Placemaking is defined in many ways. For the National Association of Realtors, we look at placemaking as a way to transform an unused or underutilized public space into a vibrant gathering place for the community.
I just read a short article posted by the Penn State Extension Economic & Community Development Team that shares some of NAR’s views of placemaking and thought it’s a nice recap of what makes a public space great.
Repost of What makes a Great Public Space
Penn State Extension
Written by Peter Wulfhorst, AICP
Have you ever been somewhere and noticed a public space or gathering place grabs your attention and just draws you in? Maybe it’s a small urban park, a plaza, a town square, marketplace, or a water feature. It could be almost anything but it is usually full of life, buzzing with people, and seems to be the place everybody wants to be.
College Avenue & South Allen Street, State College PA
So, what is it that makes those spaces great? Great public spaces are those places where celebrations are held, social and economic interactions take place such as friends running into each other, and cultures mix. Great public spaces are accessible to people, engage the public with activities, are comfortable, project a good image and foster a sense of community.
Other characteristics of a Great Public include:
- Promoting human contact and social activities
- Is safe, welcoming, and accommodating for all users.
- Has design and architectural features that are visually interesting.
- Promoting community involvement.
- Reflects the local culture or history.
- Relates well to bordering uses.
- Is well maintained.
- Has a unique or special character.
It is important for a great public space to provide a sense of comfort and safety to those people using the space, encourage social interaction amongst users of the public space and provide activities or events that attract and engage people in the public space.
Walking through the center of some communities in this country can be a profoundly alienating experience, as if the whole place had been evacuated for an emergency no one told you about. The decline of public places represents a loss for communities because the street, the square, the park, the market, the playground are the river of life for our communities.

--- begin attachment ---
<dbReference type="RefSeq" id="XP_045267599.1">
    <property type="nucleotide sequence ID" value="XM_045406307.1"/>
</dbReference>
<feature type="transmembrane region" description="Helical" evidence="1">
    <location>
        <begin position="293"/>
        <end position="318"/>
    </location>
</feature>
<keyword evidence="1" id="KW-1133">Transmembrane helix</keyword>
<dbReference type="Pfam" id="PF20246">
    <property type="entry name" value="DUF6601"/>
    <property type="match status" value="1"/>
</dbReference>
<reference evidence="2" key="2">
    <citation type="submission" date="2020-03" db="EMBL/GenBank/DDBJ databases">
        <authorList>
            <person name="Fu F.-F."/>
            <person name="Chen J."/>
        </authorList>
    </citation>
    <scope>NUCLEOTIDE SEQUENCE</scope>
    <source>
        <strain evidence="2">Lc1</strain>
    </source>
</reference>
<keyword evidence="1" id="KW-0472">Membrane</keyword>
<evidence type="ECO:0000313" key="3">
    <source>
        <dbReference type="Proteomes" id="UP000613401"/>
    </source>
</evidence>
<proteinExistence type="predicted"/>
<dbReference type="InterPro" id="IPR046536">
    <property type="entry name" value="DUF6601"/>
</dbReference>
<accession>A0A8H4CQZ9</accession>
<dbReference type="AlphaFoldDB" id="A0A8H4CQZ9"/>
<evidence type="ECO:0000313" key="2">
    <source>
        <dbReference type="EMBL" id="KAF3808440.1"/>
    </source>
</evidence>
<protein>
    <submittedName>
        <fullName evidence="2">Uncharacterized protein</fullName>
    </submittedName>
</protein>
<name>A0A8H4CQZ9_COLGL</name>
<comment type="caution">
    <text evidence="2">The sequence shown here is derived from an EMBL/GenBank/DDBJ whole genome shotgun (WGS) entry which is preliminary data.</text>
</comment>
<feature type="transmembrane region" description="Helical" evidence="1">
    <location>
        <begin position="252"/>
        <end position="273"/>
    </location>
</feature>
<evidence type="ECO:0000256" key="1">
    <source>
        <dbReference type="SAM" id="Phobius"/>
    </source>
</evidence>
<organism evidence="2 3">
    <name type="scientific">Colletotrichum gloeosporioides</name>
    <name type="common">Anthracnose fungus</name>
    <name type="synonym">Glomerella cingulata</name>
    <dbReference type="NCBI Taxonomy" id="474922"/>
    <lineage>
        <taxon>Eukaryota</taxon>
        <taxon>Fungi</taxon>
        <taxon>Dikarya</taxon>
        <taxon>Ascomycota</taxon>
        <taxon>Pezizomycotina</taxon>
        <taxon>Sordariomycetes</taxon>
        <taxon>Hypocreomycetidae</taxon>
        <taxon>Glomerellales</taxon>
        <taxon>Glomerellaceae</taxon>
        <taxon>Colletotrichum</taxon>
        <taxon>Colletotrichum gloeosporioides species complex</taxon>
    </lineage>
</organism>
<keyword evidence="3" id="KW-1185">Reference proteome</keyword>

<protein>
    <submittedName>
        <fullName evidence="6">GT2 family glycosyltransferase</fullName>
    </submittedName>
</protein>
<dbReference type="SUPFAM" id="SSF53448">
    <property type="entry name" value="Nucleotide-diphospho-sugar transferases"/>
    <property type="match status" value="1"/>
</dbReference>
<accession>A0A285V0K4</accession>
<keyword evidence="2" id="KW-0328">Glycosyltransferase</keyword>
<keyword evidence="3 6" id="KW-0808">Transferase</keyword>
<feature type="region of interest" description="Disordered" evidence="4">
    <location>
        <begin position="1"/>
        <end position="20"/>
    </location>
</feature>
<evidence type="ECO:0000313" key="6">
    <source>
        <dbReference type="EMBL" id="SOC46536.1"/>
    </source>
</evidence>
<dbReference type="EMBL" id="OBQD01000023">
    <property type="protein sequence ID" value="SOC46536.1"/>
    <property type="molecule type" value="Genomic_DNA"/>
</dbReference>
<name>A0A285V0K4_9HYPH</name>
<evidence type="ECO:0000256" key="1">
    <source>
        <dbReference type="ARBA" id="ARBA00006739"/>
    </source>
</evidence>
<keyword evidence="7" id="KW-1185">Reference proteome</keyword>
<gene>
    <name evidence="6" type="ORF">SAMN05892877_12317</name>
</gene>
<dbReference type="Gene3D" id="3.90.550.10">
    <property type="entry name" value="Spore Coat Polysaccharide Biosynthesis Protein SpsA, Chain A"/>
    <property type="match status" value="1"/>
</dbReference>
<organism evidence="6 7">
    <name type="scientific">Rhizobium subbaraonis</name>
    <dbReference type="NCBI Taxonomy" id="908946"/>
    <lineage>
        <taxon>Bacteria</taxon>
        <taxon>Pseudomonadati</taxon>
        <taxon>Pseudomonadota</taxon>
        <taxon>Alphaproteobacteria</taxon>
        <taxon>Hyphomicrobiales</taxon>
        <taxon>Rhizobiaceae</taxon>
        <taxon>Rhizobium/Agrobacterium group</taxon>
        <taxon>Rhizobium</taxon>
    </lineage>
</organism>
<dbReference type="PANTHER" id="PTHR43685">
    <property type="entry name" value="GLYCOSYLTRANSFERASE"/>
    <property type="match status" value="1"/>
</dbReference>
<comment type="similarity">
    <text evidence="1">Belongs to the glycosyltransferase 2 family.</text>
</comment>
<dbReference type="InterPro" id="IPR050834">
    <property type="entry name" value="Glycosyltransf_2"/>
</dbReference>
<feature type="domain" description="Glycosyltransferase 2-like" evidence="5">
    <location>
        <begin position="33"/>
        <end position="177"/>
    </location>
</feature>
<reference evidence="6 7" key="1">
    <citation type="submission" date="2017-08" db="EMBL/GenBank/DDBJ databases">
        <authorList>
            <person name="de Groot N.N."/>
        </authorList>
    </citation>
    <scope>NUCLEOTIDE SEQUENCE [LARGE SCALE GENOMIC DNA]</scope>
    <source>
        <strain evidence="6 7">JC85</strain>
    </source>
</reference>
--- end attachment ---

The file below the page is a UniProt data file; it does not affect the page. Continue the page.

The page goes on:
In the 20th century, towns and cities spread out, with houses on big yards. Merchants moved to outlying shopping malls. Inventions like telephones, television, and computers transformed our lives. People withdrew from public spaces. Many new developments neglected to include sidewalks, parks, downtowns, transit, and playgrounds. Many people today wonder if public spaces serve any real purpose.
The PA Chapter of the American Planning Association is recognizing Great Public Places in Pennsylvania such as:
- Market Square in the City of Pittsburgh, a vibrant, pedestrian-oriented public space in Pittsburgh’s Central Business District that attracts commuters, tourists, students and others.
- The Oval, city of Philadelphia, a thriving pedestrian environment that connects the many cultural venues on the Benjamin Franklin Parkway and provides a gathering place for residents and visitors.
- Allen Street & College Avenue in State College, known as the “Corner” serving as a link between Penn State University and downtown State College a year-round gathering place, multi-modal transportation hub and community events.
- Steel Stacks Campus, City of Bethlehem, home to many community events, festivals and concerts that attract well over one million residents and visitors annually.
Steel Stacks, Bethlehem, PA
These public spaces exhibit the characteristics of great public spaces while connecting people with each other.
The key to restoring life to public places and to our communities as a whole is to understand that most people today have more options. A trip to downtown, the farmers market, or the library is recreational as much as practical, a chance to have fun, hang out, and enjoy the surroundings.
People are not out in public spaces because they have to, but because they love to be there. People can choose to go elsewhere if the place doesn’t appeal to them.
So do you have a public space in your community that attracts people for community events or social gatherings. I would think Pennsylvania is home to many great public spaces.